13. Taking the topic a bit afield, I would like to ask people’s opinions on a related matter. Vaccines are commonly accepted, despite a very low number of people that suffer adverse reactions. Yet other drugs are often taken off the market because an equal number of people suffer adverse reactions. I am NOT saying vaccines should be stopped, I wholeheartedly support them. What I am asking is why do we take these other drugs off the market? As an example, my father was on a medication (I forgot exactly what, he took many). It worked very well for him with no side effects, but it was pulled off the market because a few people had serious problems with it. Unfortunately, the only available replacement was a drug with such bad side effects he stopped taking it. Wouldn’t it make more sense to keep such drugs on the market for those that can use them and work to find out which types of people should not take them, so they can be given something else?

  14. Hi Erika,
    Great Post, Thanks.

    What helped my family immensely was a book published by the Canadian Pediatrics Society “Your Child’s Best Shot”. It was recommended to me by many different people in the medical community when our son was born. It’s excellent as each chapter focuses on a different illness, first describing the illness, its symptoms, risks, etc., and then the vaccine in detail. This way, an informed parent can weigh the experience public has had with the diseases vs. the vaccines.

  15. Joe – you raise a profound question that goes to the heart of how regulators evaluate risk, and I don’t have the expertise to answer it without doing some digging on the subject, which I now intend to do.

    Lisa – thank you for that helpful recommendation!

  16. People play the lottery even though they only have a one in a million chance of winning. So why do they do it? It’s because they know that someone is going to win and the rewards of winning are very high while the cost of losing is negligible.

    Vaccinations are sort of an inverse lottery. You only have a one in a million chance of losing, but the fact remains that someone is going to lose, and the cost of losing is devastating whereas the reward is difficult to perceive.

    So people are leery of taking that risk.

    Even though we know statistically that cars are far more dangerous than vaccinations, there is a fundamental difference between them. When you get behind the wheel of a car you know that your actions have a great influence on the outcome. If you drive safely and you stay alert you will probably remain unharmed. But with a vaccination you have no control over the outcome, you are rolling the dice and hoping for the best. Thus people feel helpless, which heightens their perception of risk.

    And the risk is very high, not only is there the risk of brain damage and even death for the child, but there has also been at least one documented instance in which the parents were accused of murder and sent to jail, because their child died of brain inflammation. This was still in the early days when not much evidence had surfaced yet of the potential for adverse reactions to vaccines, so instead it was assumed to be a case of physical abuse.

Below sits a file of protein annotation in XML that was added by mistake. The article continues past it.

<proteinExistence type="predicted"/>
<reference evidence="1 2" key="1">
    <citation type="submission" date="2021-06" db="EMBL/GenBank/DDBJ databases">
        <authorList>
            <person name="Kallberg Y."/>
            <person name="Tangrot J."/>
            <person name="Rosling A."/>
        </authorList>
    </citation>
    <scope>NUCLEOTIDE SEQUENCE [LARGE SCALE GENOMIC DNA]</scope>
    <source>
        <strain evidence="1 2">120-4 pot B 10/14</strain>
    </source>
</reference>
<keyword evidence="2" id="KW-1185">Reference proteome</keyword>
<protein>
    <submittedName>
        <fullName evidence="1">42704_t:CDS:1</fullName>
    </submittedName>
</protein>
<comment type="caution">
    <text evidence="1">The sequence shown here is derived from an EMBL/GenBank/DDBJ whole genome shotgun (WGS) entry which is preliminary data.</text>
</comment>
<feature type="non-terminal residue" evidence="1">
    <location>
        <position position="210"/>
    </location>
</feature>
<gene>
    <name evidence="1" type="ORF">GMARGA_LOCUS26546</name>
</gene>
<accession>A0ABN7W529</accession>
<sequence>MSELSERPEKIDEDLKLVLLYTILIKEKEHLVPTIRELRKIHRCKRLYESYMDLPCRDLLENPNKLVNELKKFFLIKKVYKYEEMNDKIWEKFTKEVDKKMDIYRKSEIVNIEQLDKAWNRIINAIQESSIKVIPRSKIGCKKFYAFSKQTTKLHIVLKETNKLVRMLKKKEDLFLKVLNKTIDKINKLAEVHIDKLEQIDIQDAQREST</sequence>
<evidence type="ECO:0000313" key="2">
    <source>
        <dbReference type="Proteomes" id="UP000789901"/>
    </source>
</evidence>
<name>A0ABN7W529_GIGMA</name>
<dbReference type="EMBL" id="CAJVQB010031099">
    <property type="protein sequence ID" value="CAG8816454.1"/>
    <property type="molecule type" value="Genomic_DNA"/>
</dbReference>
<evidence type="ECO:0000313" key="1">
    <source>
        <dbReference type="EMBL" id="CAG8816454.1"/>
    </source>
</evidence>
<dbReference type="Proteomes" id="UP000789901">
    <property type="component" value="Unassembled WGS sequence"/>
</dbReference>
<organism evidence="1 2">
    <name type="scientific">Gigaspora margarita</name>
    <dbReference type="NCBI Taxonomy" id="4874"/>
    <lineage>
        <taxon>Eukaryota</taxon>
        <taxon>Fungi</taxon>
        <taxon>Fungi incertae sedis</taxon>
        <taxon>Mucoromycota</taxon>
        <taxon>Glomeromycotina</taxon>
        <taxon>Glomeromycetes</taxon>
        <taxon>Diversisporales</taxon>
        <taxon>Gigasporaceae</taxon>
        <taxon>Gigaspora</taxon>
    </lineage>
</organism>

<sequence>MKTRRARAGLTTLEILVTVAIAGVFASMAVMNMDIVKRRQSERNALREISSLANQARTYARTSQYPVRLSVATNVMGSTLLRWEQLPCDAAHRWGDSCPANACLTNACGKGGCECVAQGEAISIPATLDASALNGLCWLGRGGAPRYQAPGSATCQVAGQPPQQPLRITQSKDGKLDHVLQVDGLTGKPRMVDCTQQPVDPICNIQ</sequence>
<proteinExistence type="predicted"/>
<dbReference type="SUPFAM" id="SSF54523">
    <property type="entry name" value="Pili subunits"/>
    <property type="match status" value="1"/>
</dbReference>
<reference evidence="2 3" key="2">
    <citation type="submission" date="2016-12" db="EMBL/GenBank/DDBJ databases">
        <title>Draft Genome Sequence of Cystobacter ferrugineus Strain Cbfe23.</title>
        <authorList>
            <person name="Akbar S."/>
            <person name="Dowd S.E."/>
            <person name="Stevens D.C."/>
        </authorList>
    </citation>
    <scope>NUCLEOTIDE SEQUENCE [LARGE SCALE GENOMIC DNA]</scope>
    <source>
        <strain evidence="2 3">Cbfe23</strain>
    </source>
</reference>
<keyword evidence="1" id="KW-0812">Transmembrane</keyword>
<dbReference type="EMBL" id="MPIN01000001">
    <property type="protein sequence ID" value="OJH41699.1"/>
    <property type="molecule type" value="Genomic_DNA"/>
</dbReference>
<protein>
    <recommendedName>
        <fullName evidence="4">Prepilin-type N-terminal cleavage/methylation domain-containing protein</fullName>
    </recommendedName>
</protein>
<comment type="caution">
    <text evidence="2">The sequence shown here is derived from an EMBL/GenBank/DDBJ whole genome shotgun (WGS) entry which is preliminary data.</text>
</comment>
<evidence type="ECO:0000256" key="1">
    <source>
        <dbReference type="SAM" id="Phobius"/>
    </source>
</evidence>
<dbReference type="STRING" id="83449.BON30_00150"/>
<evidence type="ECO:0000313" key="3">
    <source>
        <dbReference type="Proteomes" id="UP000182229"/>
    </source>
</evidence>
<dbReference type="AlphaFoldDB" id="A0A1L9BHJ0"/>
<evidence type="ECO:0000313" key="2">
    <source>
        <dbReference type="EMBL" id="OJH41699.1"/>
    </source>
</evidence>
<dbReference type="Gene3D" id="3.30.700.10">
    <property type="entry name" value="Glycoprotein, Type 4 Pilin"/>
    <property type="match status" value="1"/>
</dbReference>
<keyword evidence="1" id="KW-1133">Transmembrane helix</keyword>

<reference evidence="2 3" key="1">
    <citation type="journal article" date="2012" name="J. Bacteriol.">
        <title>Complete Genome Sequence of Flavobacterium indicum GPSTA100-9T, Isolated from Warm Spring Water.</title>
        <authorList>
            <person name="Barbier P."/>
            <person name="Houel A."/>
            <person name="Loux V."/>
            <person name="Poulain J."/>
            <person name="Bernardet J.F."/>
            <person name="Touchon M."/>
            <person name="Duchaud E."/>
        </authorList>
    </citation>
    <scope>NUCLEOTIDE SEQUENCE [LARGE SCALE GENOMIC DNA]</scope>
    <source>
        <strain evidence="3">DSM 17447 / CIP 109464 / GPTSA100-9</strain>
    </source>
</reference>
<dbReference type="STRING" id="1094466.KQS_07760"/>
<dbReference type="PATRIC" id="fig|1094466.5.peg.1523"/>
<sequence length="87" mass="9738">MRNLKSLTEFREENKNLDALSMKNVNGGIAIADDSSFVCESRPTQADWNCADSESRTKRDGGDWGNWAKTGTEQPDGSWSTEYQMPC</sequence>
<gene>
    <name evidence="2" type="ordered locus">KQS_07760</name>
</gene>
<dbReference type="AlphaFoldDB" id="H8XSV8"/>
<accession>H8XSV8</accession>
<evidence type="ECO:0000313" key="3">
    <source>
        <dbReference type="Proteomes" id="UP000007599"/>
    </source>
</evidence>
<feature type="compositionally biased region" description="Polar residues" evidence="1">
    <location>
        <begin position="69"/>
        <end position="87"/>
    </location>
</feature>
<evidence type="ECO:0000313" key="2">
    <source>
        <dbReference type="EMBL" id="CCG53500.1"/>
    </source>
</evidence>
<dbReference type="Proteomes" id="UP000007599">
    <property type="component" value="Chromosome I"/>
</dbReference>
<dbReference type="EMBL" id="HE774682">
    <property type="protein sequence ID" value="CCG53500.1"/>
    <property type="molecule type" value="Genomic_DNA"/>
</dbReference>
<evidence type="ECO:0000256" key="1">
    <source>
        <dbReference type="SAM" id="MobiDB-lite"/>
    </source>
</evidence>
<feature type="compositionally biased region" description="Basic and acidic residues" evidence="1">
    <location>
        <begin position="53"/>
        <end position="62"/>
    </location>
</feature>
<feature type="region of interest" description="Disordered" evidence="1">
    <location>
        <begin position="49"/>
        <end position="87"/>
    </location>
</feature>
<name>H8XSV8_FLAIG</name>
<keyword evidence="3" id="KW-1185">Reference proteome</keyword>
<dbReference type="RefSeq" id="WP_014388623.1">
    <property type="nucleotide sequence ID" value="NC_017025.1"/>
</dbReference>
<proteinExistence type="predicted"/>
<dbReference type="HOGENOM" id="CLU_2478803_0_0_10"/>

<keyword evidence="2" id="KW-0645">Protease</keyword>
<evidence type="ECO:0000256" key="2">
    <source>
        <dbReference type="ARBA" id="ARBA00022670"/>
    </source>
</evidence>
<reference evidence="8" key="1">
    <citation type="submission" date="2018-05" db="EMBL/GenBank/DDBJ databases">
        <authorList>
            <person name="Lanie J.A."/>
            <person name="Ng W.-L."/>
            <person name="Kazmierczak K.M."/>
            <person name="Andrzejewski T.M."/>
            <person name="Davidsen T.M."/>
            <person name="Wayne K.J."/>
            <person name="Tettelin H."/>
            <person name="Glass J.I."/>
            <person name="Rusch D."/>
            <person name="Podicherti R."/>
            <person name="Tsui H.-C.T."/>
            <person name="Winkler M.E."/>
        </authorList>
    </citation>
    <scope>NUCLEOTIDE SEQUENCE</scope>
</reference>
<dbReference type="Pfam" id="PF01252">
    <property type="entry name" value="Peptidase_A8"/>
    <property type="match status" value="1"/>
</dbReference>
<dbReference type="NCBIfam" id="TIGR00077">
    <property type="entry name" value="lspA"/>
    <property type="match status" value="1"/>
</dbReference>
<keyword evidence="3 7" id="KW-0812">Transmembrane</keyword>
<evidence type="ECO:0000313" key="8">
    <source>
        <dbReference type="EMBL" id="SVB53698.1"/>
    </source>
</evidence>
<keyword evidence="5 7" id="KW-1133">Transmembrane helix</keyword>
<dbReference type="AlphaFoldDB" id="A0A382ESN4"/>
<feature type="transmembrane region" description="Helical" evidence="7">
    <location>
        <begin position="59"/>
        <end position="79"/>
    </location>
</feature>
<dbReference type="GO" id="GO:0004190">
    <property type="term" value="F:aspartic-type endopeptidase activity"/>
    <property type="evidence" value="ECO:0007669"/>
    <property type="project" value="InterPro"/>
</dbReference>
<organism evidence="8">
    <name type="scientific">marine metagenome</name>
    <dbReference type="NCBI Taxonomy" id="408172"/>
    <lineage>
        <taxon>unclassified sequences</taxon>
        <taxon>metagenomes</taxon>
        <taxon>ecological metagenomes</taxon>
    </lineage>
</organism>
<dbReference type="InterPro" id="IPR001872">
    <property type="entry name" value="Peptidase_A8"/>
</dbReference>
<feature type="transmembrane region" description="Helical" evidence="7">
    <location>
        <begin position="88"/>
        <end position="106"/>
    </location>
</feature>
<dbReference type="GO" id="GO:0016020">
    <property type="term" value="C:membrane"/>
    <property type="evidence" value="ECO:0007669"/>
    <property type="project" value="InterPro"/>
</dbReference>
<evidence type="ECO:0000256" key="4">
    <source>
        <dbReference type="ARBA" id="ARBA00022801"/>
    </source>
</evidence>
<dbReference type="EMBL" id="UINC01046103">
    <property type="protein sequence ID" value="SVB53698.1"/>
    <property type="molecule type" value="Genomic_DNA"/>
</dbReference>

You wonder why people distrust the medical community? Well, they do not exactly have a sterling track record. Your have only to look up the “Tuskegee Syphilis Experiment” for an egregious example. And then there was the H1N1 boondoggle…

    But let’s talk about something else. The Fact is that we have an epidemic in this country of brain damaged children. This primarily shows up as Autism and ADHD and other learning disabilities. People are justifiably outraged about this situation and looking for causes.

    Unfortunately, vaccines have been singled out as a primary cause, and indeed in some instances the vaccines are actually at fault.

    But the problem is that once people latched onto the vaccines as being “the cause” they mostly stopped looking for other possible explanations, which results in the number one PROVABLE cause of Autism being ignored and seldom heard of.

    Starting in about the 1950’s a change was made by the medical community in how babies were delivered. Despite hundreds of years of accumulated wisdom with regard to the correct way to deliver a baby, doctors increasingly made use of a practice called Immediate Cord Clamping.

    In 1991 Immediate Cord Clamping (ICC) became an officially recommended practice in total disregard to the evidence against the practice.

    I am not a medical practitioner, but from my reading as an individual, it appears to me the ICC is the primary problem and that to a certain extent vaccines are being blamed for problems that were actually caused by ICC.

    For more information about ICC, see these links.

    http://www.cordclamp.org/ main site

    some specific articles:

    How the Cord Clamp Injures Your Baby’s Brain

    A Refutation of ACOG’s Report on Cerebral Palsy

    The Autism Epidemic


    This is a documented history of accepted methods, and their rationale, of closing the umbilical circulation after birth

    1801 “Another thing very injurious to the child, is the tying and cutting of the navel string too soon”

    1950 “There has been a tendency of late, for a number of reasons, to ignore this precept. … This readily leads to the habit of clamping all cords promptly.”

    1982 “Immediate cord clamping can result in hypotension, hypovolemia and anemia …”

    1991 ACOG Committee opinion: “Immediately after delivery … umbilical cord should be doubly clamped”

  17. Science initially inflicted this wound on itself by publishing the Wakefield study and then taking so much time refuting and retracting it.

    Other than that, though, I worry about letting politics influence how these types of internal factual reports are created. I happen to agree with the political agenda at issue here — increasing vaccine coverage across the population — but what happens when the powers that be have other political agendas? Would you want Sarah Palin or Rick Perry’s federal agencies commenting on the appropriateness of vaccination?

  18. Max,

    Politics shouldn’t be part of reports such as this one. What should be included is more of the scientific evidence on vaccine benefits, which won’t change regardless of who is President.